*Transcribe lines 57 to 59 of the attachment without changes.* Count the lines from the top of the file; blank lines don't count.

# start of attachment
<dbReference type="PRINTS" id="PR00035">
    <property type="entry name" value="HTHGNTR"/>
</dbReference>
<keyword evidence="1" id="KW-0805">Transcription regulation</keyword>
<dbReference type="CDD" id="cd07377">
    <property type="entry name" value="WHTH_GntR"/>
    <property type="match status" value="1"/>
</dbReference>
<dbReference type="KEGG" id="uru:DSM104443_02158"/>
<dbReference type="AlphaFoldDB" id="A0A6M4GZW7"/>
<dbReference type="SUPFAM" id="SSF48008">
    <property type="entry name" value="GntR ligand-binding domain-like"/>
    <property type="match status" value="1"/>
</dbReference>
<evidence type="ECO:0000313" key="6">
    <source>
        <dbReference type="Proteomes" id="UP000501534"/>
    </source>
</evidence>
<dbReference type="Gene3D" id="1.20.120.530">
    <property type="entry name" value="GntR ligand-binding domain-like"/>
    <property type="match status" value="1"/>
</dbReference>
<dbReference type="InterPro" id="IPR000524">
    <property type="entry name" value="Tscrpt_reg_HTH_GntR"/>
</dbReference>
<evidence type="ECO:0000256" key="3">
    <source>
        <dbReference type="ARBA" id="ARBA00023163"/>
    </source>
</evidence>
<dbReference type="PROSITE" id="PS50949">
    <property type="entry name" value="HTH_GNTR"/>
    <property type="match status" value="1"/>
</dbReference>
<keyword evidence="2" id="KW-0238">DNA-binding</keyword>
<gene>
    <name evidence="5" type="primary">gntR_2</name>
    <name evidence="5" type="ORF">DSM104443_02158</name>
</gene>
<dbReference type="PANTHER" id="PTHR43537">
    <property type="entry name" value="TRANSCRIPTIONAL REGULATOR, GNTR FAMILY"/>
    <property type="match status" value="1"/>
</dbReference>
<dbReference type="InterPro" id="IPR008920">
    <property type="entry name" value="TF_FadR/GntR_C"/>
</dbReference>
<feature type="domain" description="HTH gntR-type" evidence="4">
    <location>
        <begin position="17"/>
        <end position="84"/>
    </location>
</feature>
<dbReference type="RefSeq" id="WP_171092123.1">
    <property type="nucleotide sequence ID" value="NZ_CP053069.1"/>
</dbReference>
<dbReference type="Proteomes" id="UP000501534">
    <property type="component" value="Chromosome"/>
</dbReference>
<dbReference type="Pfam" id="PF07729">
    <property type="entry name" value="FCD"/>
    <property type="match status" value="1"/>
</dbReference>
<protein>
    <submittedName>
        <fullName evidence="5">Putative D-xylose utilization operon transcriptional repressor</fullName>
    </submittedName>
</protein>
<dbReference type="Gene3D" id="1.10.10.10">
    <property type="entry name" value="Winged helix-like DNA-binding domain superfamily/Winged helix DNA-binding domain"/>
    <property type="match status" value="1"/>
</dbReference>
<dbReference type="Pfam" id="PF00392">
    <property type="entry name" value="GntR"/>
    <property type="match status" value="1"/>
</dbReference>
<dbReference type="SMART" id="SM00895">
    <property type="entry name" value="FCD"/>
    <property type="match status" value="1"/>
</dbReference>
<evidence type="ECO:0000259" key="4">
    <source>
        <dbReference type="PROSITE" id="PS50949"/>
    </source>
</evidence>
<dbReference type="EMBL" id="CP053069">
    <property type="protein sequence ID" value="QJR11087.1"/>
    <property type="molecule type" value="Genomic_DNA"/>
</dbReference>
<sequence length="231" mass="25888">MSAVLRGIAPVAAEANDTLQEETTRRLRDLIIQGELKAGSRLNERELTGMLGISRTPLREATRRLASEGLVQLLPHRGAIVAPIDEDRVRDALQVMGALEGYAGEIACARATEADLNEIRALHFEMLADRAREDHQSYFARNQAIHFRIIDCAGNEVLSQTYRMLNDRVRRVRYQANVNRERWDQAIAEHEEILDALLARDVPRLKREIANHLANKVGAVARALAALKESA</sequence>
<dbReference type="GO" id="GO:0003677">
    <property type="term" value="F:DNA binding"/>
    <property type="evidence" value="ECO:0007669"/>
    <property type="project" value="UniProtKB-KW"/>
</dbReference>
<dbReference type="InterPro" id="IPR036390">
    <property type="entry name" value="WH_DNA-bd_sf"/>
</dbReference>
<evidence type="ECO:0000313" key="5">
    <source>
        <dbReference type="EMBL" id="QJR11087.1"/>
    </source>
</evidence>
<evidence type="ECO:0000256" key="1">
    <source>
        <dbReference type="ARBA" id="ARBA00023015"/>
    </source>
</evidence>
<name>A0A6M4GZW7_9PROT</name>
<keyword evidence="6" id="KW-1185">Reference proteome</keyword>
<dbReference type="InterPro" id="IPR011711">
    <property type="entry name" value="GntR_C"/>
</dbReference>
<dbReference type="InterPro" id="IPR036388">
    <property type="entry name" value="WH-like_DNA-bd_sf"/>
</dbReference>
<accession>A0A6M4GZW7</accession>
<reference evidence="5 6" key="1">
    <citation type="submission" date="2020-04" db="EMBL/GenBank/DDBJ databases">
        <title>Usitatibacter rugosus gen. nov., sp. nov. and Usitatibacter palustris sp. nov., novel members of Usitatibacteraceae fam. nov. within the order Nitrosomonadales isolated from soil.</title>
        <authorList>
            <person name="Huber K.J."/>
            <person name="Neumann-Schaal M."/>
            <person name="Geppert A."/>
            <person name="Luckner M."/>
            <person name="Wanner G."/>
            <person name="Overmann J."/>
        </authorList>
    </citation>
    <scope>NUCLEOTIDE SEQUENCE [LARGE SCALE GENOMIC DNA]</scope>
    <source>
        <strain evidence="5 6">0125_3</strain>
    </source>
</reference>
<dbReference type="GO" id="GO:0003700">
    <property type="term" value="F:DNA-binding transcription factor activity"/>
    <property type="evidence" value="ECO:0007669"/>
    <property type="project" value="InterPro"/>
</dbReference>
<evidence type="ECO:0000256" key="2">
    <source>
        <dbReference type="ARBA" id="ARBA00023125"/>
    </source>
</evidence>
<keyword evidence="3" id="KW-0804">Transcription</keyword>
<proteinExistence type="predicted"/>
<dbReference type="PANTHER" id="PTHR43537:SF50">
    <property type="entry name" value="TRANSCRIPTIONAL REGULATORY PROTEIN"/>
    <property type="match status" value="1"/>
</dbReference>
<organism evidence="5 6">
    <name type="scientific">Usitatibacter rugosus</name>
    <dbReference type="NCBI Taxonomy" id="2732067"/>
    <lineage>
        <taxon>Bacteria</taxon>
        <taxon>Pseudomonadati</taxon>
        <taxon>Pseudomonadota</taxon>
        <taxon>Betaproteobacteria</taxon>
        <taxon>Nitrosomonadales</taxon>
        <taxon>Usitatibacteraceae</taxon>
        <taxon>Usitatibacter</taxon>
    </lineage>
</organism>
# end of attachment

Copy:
<dbReference type="Proteomes" id="UP000501534">
    <property type="component" value="Chromosome"/>
</dbReference>